The Trouble with Anthropocene Discourse and the Planetary-Scale

On 5 November at 20:00, Hanna E. Morris will give a lecture titled The Trouble with Anthropocene Discourse and the Planetary-Scale as part of the Urgency Intensive symposium held by the Jan van Eyck Academie. 

The notable rise in authority of the Anthropocene as a keyword in vogue across elite European, North American, and Australian cultural institutions merits focused review. A strange fascination with the extent and reach of human power percolates across texts and images of the Anthropocene. Differences across and within groups of people are neutralized via our collective force as a universalized we in a new epoch characterized by the extensive power of humanity on a planetary-scale. Despite the rapid take-off, prominence, and potentially problematic production of the Anthropocene keyword, many artists, activists, and scholars have either uncritically embraced its proliferation or totally sidestepped its study. In this talk, Hanna E. Morris will discuss the rise of an emergent Anthropocene discourse and offer a critical pause regarding the conceptual contours and embedded logics of the planetary-scale.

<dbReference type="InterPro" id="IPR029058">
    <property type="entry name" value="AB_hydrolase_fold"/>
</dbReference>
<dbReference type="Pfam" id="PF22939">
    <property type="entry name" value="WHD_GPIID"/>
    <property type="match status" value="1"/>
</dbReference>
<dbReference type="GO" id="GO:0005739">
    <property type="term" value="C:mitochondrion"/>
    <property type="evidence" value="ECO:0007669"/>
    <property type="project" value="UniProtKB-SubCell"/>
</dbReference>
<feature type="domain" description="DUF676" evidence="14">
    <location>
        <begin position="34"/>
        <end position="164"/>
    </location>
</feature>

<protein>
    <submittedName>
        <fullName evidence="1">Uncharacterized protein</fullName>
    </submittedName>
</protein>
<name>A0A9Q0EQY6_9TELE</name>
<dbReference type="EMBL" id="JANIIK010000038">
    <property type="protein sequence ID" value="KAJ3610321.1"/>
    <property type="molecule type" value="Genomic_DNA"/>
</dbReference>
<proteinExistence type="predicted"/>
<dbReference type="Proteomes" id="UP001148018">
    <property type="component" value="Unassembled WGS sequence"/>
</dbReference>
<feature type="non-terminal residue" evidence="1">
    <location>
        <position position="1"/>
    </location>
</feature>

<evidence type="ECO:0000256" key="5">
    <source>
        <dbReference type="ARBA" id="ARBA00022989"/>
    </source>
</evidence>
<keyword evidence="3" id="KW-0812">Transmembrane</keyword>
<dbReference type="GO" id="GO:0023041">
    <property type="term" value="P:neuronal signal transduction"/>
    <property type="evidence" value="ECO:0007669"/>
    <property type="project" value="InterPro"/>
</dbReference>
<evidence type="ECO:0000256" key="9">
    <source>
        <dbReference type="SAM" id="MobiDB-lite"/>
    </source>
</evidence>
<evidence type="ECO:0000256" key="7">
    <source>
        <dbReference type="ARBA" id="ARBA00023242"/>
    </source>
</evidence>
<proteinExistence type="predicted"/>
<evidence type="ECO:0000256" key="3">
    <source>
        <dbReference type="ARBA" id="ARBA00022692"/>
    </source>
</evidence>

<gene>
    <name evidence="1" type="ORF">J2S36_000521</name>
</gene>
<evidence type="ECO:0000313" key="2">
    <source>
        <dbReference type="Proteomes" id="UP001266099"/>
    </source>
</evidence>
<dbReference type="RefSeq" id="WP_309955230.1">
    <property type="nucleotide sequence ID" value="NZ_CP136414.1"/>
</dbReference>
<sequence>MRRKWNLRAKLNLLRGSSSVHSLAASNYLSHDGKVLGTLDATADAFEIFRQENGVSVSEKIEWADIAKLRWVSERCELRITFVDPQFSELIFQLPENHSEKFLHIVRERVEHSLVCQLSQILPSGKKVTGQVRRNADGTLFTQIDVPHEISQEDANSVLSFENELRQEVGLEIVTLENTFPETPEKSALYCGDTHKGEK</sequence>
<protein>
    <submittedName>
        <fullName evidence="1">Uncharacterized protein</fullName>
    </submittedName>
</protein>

Hanna E. Morris
is a Ph.D Candidate at the Annenberg School for Communication at the University of Pennsylvania where she researches media, culture, and climate change. She is an Appointed Member on the Board of Directors for the International Environmental Communication Association. Hanna’s work is broadly concerned with the relationship between environmental discourse, visualities, knowledge, and power. Her current research is principally motivated by a critical concern regarding the planetary-scale policy proposals emergent from Anthropocene visualities/discourse.


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